Thanks for a good laugh, if only you knew how far $5000 doesn't get you in aircraft maintenance.


All work in nuclear plants have to have appropriate accreditation to nuclear work standards as well and at least 1/3 of the NDE contractors I hired and supervised in the nuclear world have both the appropriate aviation and nuclear accreditations.

You seem to think that no one in the Aviation world hires contractors to do work. Of course they do... NDE is the most common; but their are other contractors for other things.

I doubt that Aviation work is any less expensive than nuclear work. The NDE contractors tell me that their billing rates are the same for both. One mechanical contractor told me the same. In fact, its likely less in the aviation world as the people do not have to go through a security clearance and radiation protocols. It often takes 3 days to get an experienced person from reporting to onsite to inside the plant and at least a week for someone who has not had nuclear facility access in the last year. In nuclear we have to pay them for that and all per-diem cost. Aviation does not have that.

That $5000 was for labor cost only if a company has all the equipment and processes set up; and all they have to do is assemble and and plan the specific job, execute, cleanup, closeout, with all QA as well. I admit that it cost a lot to set the processes up and building the frame and drive head would not be cheap as well.
 
Weatherwatcher1
Posts: 1020
Joined: Sun Mar 03, 2019 5:14 pm

Re: The 787 doesn’t lend itself well to a freighter says Leeham News

Wed Nov 17, 2021 4:06 am

WayexTDI wrote:
Weatherwatcher1 wrote:
zeke wrote:

Industry best practice these days is to have the main deck cargo door behind the wing so the aircraft does not get tail heavy loading or unloading.


Industry best practice is to put the door behind the wing if there is enough space. 777s, 747s and A350s have aft cargo doors since there is enough clearance between the wing and stabilizer. A330s, 767s, 737s, 757s, A321s etc all have the cargo door in front of the wing.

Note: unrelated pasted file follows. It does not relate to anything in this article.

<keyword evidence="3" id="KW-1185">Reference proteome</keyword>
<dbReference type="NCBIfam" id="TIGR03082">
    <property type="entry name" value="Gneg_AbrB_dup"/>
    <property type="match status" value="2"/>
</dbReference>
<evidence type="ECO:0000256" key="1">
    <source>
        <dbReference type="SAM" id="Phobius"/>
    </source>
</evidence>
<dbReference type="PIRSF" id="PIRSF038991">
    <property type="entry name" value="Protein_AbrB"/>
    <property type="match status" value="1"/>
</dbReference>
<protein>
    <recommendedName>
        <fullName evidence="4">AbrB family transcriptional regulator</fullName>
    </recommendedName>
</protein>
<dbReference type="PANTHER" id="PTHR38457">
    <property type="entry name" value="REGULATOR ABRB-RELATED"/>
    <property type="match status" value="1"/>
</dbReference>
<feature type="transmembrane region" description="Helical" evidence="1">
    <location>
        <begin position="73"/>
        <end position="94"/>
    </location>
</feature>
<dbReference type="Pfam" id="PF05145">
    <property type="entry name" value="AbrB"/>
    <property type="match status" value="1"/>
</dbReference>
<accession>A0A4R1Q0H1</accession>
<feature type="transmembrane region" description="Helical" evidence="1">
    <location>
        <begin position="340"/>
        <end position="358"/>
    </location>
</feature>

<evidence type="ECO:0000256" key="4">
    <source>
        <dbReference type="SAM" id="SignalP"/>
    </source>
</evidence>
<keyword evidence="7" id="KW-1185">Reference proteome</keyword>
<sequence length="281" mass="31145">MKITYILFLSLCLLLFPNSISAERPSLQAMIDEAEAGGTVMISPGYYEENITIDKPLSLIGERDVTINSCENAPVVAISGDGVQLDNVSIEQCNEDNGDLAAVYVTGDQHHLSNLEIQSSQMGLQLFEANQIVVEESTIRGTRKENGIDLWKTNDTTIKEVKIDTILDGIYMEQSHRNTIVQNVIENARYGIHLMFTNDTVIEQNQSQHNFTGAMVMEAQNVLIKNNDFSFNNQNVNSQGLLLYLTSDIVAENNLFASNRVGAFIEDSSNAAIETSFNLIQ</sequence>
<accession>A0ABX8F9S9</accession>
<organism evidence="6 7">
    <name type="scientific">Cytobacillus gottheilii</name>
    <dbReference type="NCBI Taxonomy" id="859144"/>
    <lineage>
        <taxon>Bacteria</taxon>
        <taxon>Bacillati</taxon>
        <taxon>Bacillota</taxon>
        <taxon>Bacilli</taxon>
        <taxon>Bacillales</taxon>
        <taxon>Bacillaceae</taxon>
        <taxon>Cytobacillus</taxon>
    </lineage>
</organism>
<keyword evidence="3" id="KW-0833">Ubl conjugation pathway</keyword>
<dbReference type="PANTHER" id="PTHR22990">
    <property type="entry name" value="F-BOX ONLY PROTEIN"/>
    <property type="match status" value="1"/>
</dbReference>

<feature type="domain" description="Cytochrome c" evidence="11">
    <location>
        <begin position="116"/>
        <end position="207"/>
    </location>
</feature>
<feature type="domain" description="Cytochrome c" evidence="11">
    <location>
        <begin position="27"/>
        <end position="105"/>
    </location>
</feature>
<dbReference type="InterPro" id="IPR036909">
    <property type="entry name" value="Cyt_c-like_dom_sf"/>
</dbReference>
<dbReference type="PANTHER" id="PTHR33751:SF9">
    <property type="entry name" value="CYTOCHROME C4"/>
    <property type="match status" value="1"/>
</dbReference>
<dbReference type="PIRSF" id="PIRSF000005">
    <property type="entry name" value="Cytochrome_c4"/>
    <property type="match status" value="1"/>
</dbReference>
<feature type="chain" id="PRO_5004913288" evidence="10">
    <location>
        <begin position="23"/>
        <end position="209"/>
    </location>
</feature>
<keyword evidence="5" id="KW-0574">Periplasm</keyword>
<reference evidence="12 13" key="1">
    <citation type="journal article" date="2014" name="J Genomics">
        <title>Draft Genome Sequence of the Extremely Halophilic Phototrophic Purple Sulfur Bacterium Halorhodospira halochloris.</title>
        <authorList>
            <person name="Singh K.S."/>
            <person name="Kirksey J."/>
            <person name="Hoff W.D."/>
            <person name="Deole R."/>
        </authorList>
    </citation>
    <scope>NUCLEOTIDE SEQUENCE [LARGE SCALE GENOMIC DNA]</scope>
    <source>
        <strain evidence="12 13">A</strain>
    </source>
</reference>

You're talking belly cargo, zeke was talking main deck.


No I wasn’t. I was referring to the main deck door.
 
LTEN11
Posts: 381
Joined: Sun Jun 14, 2020 10:09 am

Re: The 787 doesn’t lend itself well to a freighter says Leeham News

Wed Nov 17, 2021 6:49 am

zeke wrote:
fcogafa wrote:
From FG....


Does the same article also say

"On the other hand, there are no guarantees
that the 787 will find other roles, and some analysts
wonder if the aircraft’s design philosophy
will prevent its success in other markets.

“One problem is that the 787 is designed
with minimal margin tolerances, while older
jets were designed before [computer-aided design/
computer-aided manufacturing] became
an extremely precise tool,” says Richard
Aboulafia, vice-president of analysis at the
Teal Group."

"“The 787 freighter concept is extremely
premature. Cargo planes in this class tend to be
conversions, which are useful for maintaining
asset values but typically only kick in
after 15–20 years of airline service, at least,”
Aboulafia says.

Boeing’s 20-year market forecast shows that
it expects the market for a 787-sized freighter to
shrink in the future. In 2009, freighters with between
a 40-tonne and 80-tonne payload capacity
represented 36% of the market, according
to Boeing’s latest World Air Cargo Forecast
2011. In 2029, the same market is projected to
account for 27% of all freighters."


That market analysis would count for pretty much nothing now. It's a whole new world compared to 2009, you just need to look at how many 767's and 330's are too be and have been converted and they fit squarely in that payload size. Add in the 777's that are to be converted and the fact that MD-11's have been brought out of storage, MD-10's are still flying and even 747-200's have been brought back from the dead, just shows how much that market size analysis can be discarded.

Popular Searches On Airliners.net

Top Photos of Last:   24 Hours  •  48 Hours  •  7 Days  •  30 Days  •  180 Days  •  365 Days  •  All Time

Military Aircraft Every type from fighters to helicopters from air forces around the globe

Classic Airliners Props and jets from the good old days

Flight Decks Views from inside the cockpit

Aircraft Cabins Passenger cabin shots showing seat arrangements as well as cargo aircraft interior

Cargo Aircraft Pictures of great freighter aircraft

Government Aircraft Aircraft flying government officials

Helicopters Our large helicopter section. Both military and civil versions

Blimps / Airships Everything from the Goodyear blimp to the Zeppelin

Night Photos Beautiful shots taken while the sun is below the horizon

Accidents Accident, incident and crash related photos

Air to Air Photos taken by airborne photographers of airborne aircraft

Special Paint Schemes Aircraft painted in beautiful and original liveries

Airport Overviews Airport overviews from the air or ground

Tails and Winglets Tail and Winglet closeups with beautiful airline logos